viewby Delbert Trew
depends on viewing point
I refereed a serious debate between three "coffee-slurpers" who were
arguing which early-day home improvement had the most significance.
All agreed first that rural electricity was number one. But what were
numbers two, three and four on the scale?
The subjects being argued were running water in the home, a commode
in the bathroom or the advent of butane gas piped into a home. As
I listened to the comments, the old adage handed down by Grandpa Trew
came to mind. "Your point of view often depends on the point from
where you are viewing." Here are some good examples.
The man arguing for running water in the home finally admitted his
family's hand-dug water well was located some distance from the house
and since he was the youngest, everyone in his large family had the
authority to order him to draw and carry buckets of water. It was
easy to see how this man's experience led him to think water inside
the home had the greater significance.
I remember our first water in the house came from a 3/4 inch galvanized
pipe sticking up through the cabinet top with a brass faucet on the
end. It was ugly but my mother was proud as a peacock about this new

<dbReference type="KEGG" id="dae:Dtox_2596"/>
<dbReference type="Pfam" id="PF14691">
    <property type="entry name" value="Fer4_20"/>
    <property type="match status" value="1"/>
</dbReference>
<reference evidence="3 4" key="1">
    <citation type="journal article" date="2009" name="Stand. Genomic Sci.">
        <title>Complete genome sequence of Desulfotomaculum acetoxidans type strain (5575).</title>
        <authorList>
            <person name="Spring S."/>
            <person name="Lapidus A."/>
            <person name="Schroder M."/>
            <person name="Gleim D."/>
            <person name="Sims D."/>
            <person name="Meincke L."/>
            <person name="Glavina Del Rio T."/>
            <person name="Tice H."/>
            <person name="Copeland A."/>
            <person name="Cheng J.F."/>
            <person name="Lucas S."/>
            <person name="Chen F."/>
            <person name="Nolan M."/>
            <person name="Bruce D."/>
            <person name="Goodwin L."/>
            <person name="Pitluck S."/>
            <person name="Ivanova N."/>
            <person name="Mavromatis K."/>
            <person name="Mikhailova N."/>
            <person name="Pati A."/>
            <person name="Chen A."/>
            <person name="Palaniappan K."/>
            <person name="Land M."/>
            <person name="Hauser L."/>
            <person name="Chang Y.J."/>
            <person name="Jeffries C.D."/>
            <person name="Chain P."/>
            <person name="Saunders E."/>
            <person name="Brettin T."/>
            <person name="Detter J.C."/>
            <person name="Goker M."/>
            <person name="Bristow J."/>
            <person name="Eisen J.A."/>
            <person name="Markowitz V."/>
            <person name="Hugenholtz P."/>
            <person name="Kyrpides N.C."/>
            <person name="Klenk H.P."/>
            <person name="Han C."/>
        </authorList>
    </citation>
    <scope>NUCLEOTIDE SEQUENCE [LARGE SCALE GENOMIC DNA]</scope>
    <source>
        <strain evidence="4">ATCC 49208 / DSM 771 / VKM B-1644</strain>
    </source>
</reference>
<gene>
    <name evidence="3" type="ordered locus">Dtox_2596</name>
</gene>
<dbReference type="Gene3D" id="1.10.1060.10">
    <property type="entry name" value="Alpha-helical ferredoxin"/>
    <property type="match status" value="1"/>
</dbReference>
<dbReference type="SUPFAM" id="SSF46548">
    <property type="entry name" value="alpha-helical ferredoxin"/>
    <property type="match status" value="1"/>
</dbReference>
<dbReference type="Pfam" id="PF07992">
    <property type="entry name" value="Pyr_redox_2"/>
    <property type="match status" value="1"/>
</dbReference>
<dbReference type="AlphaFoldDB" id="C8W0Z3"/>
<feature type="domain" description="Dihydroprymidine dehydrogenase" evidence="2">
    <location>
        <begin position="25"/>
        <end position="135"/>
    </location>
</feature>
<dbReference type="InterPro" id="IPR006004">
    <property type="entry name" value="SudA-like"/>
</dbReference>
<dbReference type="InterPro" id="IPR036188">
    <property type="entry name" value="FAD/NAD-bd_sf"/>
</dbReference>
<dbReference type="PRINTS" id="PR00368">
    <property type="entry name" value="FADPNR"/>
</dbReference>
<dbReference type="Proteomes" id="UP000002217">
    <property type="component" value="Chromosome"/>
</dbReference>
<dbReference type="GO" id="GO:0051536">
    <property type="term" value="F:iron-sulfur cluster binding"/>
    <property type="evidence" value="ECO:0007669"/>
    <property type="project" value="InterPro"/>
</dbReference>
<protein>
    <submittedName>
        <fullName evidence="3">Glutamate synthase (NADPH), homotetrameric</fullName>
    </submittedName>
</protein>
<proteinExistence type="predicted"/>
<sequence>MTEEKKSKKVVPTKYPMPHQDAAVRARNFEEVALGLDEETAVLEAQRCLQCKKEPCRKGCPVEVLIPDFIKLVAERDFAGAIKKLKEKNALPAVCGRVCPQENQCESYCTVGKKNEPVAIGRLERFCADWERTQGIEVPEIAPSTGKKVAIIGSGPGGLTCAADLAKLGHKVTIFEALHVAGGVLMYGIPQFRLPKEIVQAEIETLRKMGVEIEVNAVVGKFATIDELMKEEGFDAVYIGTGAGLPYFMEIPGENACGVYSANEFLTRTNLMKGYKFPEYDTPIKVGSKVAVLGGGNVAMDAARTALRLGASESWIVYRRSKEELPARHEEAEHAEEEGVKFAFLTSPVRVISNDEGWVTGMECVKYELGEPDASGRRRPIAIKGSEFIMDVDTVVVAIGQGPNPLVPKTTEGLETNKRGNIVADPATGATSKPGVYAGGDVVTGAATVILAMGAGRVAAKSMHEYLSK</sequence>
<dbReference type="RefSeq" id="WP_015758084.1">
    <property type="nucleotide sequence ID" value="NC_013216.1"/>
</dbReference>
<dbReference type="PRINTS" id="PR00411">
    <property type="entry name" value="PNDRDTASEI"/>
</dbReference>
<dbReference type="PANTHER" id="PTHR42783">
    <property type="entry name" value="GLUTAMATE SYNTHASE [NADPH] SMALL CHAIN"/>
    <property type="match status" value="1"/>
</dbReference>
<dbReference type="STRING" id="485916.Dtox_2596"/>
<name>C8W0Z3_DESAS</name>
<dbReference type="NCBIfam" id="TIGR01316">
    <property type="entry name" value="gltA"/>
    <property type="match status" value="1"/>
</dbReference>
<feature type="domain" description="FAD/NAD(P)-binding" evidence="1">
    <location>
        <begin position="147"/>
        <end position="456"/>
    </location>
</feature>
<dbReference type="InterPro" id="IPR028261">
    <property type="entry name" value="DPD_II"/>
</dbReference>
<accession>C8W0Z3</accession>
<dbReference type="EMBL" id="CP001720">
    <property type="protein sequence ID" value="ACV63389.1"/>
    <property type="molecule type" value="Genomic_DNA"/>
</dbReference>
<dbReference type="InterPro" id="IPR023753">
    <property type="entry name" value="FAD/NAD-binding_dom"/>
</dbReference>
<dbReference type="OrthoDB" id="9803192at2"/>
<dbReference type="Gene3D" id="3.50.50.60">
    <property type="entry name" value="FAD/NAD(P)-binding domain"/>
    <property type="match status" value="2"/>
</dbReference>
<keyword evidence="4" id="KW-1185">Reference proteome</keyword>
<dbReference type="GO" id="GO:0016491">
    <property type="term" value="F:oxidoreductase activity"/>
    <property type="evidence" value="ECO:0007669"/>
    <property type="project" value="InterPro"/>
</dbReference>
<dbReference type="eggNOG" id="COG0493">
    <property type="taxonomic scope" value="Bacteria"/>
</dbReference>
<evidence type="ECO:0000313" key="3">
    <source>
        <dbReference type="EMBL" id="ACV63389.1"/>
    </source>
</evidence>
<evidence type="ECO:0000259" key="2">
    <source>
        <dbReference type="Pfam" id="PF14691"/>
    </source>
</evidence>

improvement to her kitchen and kept the brass polished and gleaming.
The man arguing a commode in the bathroom was the greatest improvement
finally admitted his family's outhouse was located some distance from
the house, with the path always muddy, covered with snow or a big
rattlesnake guarding passage. The structure was poorly built, freezing
cold in winter and stinky in the summertime. His point of view was
well-founded by many unhappy experiences during his early years.
I remember we added a commode, bath tub and lavatory soon after we
piped water into the house but did not add a hot water heater for
some time after when butane bottles became available. To take a bath
we still heated water in tea kettles and poured them into the new
The third man arguing butane gas was the best improvement in his home
described his early years of cutting and hauling wood, ashes, buckets
of coal and more ashes. Filling the glass jugs with kerosene along
with cleaning and refilling the lamps each day. He claimed he never
went to school without smelling of wood smoke, kerosene or cow manure.
Since he also ran a trap-line on the way to school, he probably smelled
like skunk at times. Sure, butane was important to him because of
the point from where he was recalling his chores during youth.
It's no wonder history has so many strange twists and turns among
the pages. Stand three people side by side to watch an event, get
them alone afterward and ask what they saw and you will receive three
entirely different stories. Interestingly, each view will be the truth
because each saw the event firsthand. Like Grandpa Trew said, "Your
point of view often depends on the point from where you are viewing."
© Delbert Trew
All Trew" -
April 11, 2005 column